Summary module description:

This module aims to provide students with an opportunity to extend their knowledge of issues encountered in earlier core European Studies modules, or in other political, historical, and cultural modules. By means of a varied selection of case studies, it provides an introduction to a much broader range of subjects and disciplines, which the students themselves can select to study.

Assessable learning outcomes:
By the end of the module it is expected that the student will be able to:
- identify and explain the main issues of the individual case studies which they opt to study
- locate and assemble information on the respective case studies by their own research
- appraise critically the primary and secondary sources of the respective case studies
- organise material and articulate arguments effectively in writing, both under timed conditions and in assessed essays.

Additional outcomes:
The module also aims to encourage the development of oral communication skills and the student's effectiveness in group situations, with some analytical procedures carried out as part of a team. Students will also develop their IT skills by use of relevant web resources and databases, and many of the case studies will also expand their capacity for quantitative analysis of statistics and figures.

Outline content:
The content is organised thematically in the form of three individual case studies. Although most case studies are delivered by the Department of Modern Languages and European Studies, other contributing departments in the European Studies programme also offer case studies, and consequently a considerable level of multi-disciplinarity is built into the module. Case studies on offer (not necessarily in every year) include such themes as: the Common Agricultural Policy, Italy and Europe from the Enlightenment to the Present, The European Left, Enlargement Issues, and Europe and the Idea of Race. These case studies (a total of six in any given year) are taught for the modules EU3CS1 and EU3CS2. Students on the 3-year BA programme in European Studies choose three case studies from this portfolio of six. The selection of three may be taken from either EU3CS1 or EU3CS2, or a mixture of both. Students then take the case studies in the same classes as those for EU3CS1 and EU3CS2. This explains why the number of contact hours varies between 0 and 18 in the Autumn and Spring terms. The total across these two terms should never be more than 18. NB: The precise distribution of hours between Autumn and Spring will depend on the student's choice of case studies.

Brief description of teaching and learning methods:
Each case study is taught by means of six hours of seminars, which require preparatory research and reading, structured group discussion, and the presentation of seminar papers. Case studies may also require discussion of videos and team-based simulation exercises and debates.

Contact hours:
  Autumn Spring Summer
Seminars 8 14 3
Fieldwork 5
Guided independent study 79 68 22
Total hours by term 87.00 87.00 25.00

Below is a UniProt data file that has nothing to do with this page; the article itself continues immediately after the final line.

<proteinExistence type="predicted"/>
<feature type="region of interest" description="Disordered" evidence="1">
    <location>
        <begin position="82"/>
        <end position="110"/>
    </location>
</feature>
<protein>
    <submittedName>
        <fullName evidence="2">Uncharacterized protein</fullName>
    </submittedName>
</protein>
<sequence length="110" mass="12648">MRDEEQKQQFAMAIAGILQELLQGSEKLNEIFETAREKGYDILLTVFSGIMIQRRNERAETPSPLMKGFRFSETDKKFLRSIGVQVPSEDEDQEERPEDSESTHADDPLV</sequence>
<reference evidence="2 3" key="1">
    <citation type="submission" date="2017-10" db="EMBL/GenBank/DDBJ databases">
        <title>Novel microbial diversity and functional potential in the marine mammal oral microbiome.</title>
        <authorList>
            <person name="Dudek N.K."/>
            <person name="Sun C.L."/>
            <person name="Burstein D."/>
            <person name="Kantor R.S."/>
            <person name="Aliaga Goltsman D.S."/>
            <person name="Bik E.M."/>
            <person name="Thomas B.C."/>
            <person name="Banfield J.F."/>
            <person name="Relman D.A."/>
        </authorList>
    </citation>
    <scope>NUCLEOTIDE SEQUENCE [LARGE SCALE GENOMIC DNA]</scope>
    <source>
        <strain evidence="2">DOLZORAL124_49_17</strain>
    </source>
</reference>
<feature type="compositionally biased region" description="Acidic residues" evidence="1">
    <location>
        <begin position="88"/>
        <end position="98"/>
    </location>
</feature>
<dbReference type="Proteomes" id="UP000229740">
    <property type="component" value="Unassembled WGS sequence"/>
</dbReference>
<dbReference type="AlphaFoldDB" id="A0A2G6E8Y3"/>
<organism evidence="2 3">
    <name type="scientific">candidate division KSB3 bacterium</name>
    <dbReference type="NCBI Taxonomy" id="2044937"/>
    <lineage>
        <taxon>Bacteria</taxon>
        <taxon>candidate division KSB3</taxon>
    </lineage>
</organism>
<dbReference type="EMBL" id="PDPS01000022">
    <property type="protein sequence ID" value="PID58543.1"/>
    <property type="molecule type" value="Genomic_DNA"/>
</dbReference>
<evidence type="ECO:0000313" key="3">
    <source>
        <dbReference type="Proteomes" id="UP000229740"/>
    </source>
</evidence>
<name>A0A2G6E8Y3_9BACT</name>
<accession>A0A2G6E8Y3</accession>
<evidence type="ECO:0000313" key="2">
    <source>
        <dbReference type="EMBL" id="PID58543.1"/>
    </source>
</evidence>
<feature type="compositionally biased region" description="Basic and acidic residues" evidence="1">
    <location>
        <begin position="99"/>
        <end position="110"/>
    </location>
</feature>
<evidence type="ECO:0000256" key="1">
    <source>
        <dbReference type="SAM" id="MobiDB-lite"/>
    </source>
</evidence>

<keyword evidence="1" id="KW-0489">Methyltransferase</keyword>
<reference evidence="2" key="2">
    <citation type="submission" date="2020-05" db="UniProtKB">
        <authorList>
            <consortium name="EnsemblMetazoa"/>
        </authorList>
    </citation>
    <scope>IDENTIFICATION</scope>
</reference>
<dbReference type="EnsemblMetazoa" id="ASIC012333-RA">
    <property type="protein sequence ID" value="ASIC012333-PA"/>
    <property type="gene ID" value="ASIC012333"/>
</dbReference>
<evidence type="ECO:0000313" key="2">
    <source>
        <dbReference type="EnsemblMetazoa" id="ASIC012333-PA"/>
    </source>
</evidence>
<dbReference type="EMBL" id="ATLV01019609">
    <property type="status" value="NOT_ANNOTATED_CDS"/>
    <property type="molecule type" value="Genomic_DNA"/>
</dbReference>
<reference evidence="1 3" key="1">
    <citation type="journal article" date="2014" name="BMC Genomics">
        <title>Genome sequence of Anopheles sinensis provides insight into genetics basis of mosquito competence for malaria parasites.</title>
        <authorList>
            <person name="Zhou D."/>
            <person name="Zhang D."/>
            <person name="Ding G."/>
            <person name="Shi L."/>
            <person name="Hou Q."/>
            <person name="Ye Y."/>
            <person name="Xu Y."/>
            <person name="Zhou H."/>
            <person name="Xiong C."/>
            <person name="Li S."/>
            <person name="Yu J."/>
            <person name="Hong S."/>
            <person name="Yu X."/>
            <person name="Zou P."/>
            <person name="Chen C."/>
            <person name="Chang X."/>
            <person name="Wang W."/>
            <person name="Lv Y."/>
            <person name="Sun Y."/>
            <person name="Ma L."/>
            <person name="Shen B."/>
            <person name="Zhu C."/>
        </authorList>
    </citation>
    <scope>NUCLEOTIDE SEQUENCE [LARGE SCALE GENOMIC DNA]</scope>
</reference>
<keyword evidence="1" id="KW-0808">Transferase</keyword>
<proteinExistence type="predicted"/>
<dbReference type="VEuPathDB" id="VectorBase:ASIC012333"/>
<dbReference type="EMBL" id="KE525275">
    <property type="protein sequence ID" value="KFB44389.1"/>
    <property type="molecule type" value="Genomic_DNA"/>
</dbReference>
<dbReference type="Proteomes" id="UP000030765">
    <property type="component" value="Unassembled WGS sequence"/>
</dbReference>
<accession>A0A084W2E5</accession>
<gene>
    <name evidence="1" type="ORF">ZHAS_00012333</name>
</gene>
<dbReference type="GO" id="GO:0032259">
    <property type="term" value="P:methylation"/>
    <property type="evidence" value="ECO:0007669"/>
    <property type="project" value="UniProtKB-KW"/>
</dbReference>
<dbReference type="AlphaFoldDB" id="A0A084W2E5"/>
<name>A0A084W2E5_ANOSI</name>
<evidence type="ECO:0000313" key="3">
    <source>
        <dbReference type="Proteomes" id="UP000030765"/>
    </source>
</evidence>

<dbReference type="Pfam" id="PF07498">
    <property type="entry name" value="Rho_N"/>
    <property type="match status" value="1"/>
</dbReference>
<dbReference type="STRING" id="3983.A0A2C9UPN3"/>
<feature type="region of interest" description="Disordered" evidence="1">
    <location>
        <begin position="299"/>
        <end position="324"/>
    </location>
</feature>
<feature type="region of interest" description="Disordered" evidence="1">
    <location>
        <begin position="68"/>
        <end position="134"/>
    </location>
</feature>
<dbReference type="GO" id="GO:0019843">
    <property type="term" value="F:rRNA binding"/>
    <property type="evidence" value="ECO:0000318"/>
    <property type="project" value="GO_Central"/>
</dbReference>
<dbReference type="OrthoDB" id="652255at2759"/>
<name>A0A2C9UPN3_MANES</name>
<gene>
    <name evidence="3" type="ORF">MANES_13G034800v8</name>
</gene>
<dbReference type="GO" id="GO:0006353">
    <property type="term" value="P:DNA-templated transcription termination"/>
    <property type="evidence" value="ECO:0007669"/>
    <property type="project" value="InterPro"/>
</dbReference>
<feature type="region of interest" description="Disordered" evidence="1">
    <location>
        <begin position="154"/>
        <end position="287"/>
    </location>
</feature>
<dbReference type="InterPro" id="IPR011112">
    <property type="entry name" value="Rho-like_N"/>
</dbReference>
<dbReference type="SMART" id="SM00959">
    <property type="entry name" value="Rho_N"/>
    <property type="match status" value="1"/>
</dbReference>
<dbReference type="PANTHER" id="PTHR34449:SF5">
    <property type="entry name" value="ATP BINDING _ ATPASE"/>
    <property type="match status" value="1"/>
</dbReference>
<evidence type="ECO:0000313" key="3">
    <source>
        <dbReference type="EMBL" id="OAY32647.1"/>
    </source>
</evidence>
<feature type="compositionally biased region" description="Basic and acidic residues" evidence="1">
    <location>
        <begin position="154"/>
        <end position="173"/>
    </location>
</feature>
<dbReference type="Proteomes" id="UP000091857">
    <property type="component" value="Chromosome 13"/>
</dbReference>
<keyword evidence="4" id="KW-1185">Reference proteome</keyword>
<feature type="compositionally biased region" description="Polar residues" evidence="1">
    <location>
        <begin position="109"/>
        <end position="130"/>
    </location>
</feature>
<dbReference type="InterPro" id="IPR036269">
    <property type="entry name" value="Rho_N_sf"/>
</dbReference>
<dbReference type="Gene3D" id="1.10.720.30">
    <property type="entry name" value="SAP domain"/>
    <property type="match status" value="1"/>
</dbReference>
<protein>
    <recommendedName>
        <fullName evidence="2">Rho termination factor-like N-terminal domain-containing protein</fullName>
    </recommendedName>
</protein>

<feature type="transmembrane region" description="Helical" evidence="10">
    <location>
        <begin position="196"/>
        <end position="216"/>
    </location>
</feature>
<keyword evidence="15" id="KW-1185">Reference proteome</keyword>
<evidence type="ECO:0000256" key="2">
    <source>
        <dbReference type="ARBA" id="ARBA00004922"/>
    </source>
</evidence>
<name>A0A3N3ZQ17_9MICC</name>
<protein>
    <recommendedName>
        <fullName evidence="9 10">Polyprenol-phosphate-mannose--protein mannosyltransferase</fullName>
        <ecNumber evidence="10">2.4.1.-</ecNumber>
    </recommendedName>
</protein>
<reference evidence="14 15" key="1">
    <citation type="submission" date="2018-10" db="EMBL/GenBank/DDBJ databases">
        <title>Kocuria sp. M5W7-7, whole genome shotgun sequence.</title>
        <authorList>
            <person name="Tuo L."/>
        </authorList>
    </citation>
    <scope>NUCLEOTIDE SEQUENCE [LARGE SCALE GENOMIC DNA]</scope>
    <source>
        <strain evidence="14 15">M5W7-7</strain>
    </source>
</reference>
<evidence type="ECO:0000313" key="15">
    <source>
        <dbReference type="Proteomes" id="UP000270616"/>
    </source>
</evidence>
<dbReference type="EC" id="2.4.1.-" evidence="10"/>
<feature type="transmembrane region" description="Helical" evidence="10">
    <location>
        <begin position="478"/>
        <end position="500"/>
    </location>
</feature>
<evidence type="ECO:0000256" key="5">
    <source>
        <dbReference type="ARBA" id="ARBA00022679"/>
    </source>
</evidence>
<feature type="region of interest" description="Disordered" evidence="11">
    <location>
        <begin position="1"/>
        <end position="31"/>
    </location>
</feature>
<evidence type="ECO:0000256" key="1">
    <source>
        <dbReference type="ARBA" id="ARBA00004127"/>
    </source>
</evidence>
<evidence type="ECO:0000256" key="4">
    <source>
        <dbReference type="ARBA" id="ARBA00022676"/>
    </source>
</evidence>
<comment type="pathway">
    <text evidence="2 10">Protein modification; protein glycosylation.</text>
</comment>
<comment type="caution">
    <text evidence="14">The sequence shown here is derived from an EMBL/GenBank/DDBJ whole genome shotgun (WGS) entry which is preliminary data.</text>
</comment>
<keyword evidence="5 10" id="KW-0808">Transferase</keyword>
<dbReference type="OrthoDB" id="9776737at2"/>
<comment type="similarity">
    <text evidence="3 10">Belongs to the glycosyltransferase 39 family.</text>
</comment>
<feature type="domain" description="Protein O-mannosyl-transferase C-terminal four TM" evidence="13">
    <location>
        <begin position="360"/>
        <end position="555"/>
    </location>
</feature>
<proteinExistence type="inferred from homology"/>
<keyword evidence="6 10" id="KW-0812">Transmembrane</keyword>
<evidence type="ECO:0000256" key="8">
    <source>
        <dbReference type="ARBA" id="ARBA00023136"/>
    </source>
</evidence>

Total hours for module 199.00

Summative Assessment Methods:
Method Percentage
Written exam 55
Written assignment including essay 35
Oral assessment and presentation 10

Other information on summative assessment:
Students will:
- write one essay of 2,500-3,000 words to be handed in, in two copies (hard copy: one of the two copies only to bear the student's name), plus coversheet, at the start of the Spring or Summer term following the course (depending on the case study chosen). Essays are subject to normal moderation procedures - undertake one assessed oral presentation during the term.

Formative assessment methods:

Penalties for late submission:
The Module Convener will apply the following penalties for work submitted late, in accordance with the University policy.

  • where the piece of work is submitted up to one calendar week after the original deadline (or any formally agreed extension to the deadline): 10% of the total marks available for the piece of work will be deducted from the mark for each working day (or part thereof) following the deadline up to a total of five working days;
  • where the piece of work is submitted more than five working days after the original deadline (or any formally agreed extension to the deadline): a mark of zero will be recorded.

  • The University policy statement on penalties for late submission can be found at:
    You are strongly advised to ensure that coursework is submitted by the relevant deadline. You should note that it is advisable to submit work in an unfinished state rather than to fail to submit any work.

    Length of examination:
    Three hours

    Requirements for a pass:
    40% overall

    Reassessment arrangements:
    Reassessment in August, in the event of failure in this module and of failure in the degree as a whole. Coursework for reassessment must be resubmitted by 1 pm on the third Friday of August or, if the University is closed on the third Friday of August, at 1 pm on the next working day thereafter.

    Last updated: 8 October 2014

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